Tuesday, August 14, 2007

Ambassador Schieffer, stand down please

J. Thomas Schieffer, US ambassador to Japan, is continuing with his campaign to convince the DPJ to change its opposition to the extension of the anti-terror special measures law, giving interviews to major dailies on the spat between the US and the DPJ. (Mainichi interview here; Asahi interview here.)

The message is more or less the same in both of the interviews I read, but a quote in the Mainichi interview especially caught my eye. Ambassador Schieffer said, "If Japan makes this kind of statement of backing away from the war on terror, it will send a 'terrible message' not only to the United States but to the international community."

Now, I happen to think this is true. Japan's commitment in Afghanistan is to the UN-sanctioned coalition working to rebuild Afghanistan (and indirectly to the people of Afghanistan), not to the US. Go back and read the US-Japan mutual security treaty. There is no provision that provides for allied cooperation outside of the Far East, a term that has never been properly defined and is generally understood to apply to potential scenarios in the region and not to a foreordained geographic area. In any event, cooperation between the US and Japan in Afghanistan and Iraq are not explicitly included in the alliance, although naturally the alliance has a lot to do with why Japan is in both places.

However, if the international community is so concerned about Japan's pulling its refueling detachment out of the Indian Ocean, wouldn't that message be far more convincing coming from someone other than the ambassador of the US to Japan? Why not Jaap de Hoop Scheffer, secretary-general of NATO, twenty-five of whose member nations outside of the US have contributed to the International Security Assistance Force (ISAF) in Afghanistan? Why not Ban Ki-moon, UN secretary-general, whose organization has approved the multinational coalition's activities in Afghanistan with multiple resolutions? Why not the governments of other countries involved in the reconstruction of Afghanistan, or the government of Afghanistan itself? Does Ambassador Schieffer not realize that regardless of what he says, his persistent lobbying on the issue makes it into a US-Japan issue and decreases the chances that Ozawa and the DPJ will compromise, if only to avoid appearing as to have caved in to US pressure?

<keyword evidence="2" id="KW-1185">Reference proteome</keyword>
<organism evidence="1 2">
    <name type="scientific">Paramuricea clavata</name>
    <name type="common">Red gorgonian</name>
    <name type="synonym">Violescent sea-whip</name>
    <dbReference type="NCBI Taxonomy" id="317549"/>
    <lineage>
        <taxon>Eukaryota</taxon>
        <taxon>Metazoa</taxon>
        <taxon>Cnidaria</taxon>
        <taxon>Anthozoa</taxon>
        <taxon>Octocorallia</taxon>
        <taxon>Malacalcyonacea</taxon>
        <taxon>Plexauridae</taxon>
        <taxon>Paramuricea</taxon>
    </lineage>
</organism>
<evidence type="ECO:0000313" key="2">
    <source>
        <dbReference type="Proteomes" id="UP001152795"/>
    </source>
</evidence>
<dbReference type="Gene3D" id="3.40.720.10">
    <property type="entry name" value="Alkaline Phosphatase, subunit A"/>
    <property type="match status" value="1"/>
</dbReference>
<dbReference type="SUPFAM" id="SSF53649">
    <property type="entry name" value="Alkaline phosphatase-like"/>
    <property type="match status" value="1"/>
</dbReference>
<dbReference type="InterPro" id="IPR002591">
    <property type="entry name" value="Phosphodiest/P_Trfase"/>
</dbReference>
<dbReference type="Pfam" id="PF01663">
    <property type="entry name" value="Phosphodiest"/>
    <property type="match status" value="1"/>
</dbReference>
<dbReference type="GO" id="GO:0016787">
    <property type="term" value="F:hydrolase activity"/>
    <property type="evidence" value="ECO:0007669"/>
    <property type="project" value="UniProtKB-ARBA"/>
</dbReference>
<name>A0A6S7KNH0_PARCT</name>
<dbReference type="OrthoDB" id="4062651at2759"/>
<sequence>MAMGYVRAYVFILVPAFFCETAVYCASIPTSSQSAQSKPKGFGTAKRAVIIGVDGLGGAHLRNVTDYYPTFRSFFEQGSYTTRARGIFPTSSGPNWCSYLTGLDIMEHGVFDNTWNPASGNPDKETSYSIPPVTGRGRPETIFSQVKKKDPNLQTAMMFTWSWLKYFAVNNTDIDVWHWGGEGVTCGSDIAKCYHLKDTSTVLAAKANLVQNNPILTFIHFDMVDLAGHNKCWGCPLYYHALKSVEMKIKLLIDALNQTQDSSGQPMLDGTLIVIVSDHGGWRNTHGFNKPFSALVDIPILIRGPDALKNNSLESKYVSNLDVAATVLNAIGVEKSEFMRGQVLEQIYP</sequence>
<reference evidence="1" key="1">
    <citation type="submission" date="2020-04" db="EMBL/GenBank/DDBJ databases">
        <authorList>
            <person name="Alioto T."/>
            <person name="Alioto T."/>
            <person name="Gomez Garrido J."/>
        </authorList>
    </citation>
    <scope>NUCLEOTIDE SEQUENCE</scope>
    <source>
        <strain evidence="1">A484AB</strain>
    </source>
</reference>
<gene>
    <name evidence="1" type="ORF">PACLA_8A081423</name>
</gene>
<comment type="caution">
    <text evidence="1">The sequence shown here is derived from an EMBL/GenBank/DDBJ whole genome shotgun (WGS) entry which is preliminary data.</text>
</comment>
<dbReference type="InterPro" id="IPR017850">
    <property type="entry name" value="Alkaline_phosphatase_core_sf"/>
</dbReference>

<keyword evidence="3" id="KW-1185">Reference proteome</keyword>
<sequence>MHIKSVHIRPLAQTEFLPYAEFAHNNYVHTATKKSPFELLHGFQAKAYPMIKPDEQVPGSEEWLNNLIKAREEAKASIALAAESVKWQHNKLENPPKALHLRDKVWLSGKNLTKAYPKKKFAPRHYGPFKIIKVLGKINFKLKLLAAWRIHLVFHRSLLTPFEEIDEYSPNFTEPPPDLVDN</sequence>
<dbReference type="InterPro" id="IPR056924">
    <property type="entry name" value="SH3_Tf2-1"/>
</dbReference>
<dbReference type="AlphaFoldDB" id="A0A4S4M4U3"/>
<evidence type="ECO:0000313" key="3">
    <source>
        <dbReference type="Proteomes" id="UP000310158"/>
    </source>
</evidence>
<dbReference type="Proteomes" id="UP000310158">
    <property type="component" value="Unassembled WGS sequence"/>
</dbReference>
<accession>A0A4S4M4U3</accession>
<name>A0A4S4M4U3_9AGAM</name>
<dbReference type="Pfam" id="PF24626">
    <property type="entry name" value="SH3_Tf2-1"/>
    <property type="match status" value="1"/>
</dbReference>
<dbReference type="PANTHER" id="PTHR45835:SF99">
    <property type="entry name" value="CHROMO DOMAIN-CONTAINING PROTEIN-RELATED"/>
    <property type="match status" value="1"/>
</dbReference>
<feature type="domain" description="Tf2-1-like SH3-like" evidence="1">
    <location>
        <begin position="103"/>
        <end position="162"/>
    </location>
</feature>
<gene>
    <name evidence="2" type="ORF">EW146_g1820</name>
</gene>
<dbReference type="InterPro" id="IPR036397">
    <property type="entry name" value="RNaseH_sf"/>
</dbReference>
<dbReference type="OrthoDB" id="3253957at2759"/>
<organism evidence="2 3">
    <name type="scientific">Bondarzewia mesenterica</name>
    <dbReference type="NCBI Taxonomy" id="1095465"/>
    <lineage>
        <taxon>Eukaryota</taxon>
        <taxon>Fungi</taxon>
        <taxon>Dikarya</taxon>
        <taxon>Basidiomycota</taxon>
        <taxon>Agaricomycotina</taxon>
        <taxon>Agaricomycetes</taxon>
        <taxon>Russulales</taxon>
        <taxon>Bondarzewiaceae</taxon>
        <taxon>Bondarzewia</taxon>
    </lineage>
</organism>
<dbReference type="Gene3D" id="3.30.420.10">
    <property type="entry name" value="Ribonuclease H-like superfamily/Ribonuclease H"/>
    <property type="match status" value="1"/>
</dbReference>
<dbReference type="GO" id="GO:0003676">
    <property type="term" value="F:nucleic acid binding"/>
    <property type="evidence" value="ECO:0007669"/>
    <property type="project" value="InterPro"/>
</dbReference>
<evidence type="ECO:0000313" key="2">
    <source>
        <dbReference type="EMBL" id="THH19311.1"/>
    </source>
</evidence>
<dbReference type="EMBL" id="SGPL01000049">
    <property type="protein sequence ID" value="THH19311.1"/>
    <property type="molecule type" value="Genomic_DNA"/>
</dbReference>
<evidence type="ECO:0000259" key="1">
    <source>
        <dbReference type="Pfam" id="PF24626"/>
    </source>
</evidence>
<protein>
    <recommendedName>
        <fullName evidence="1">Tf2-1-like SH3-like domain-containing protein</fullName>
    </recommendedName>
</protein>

Thankfully the White House has announced that President Bush will not be stopping in Japan when he goes to Australia next month for the APEC summit, a visit that would have occurred around the anniversary of 9/11 and would undoubtedly have resulted in even more US pressure on the DPJ to change its position.

I want Japan to continue to participate in the multinational coalition supporting Afghanistan; I think it's the right thing to do, and I think Japan ought to be involved in a mission in which nearly every developed democracy is involved. But Japan's continuing involvement should not be the result of US browbeating or arm-twisting, because the alliance will not last much longer if it functions on the basis of the US government's leaning hard on Japan when it wants Tokyo to do something. The Japanese government — ideally with the support of the Japanese people — has to want to participate in international missions. To make Japan do otherwise — to put the government in the position of having to force enabling legislation through the Diet — is to sow the seeds of the alliance's destruction. (Of course, the Abe government, as Defense Minister Koike made clear last week, seems content with US gaiatsu on this issue, whatever the consequences for the alliance.)

So, Ambassador Schieffer, consider the consequences of your continuing to pressure the DPJ to change course — and cease and desist. It is in the interest of the US for Japan to play a more active global role as a great power among great powers, not as the submissive ally of the US doing Washington's bidding.


Bryce said...

Again, there is nothing much here I disagree with. I sometimes just do not understand how senior U.S. diplomats can't see that arguing their case to reluctant foreign friends and allies is almost always read as external pressure. This is not unique to Japan.

I'm not sure I agree with you on Afghanistan. Refueling ships in the Indian Ocean so that they can go off and attack targets in Afghanistan hardly lies within either the letter or the spirit of the Japanese constitution (yes, yes, I know most of them will be patrol ships, but there is no clear demarcation), so until the constitution changes they shouldn't be there.

The SDF as a reconstruction force is, however, a different story. First though, they have to actually have to figure out how to fix things on time and within budget.

Taro Tanaka said...

This confirms what we already know, Ambassador Schieffer is a poor diplomat. It was almost funny when he went out crying in media after the election results about not getting an appointment with OZAWA. I have never seen such disgrace and open invitation to U.S. bashing before. It is equally difficult to understand how he agreed to talk to OZAWA on record. It provided him with another great opportunity to show in public his newly gained power and determination to change the country. OZAWA is basically right about Afghanistan, though. It is indeed preliminary a U.S. war and other nations would not dream of asserting pressures to keep Japan there. Japan cannot pass a new law everytime U.S. needs help in international affairs. A comprehensive PKO law is needed and this could be a good time to start the discussion.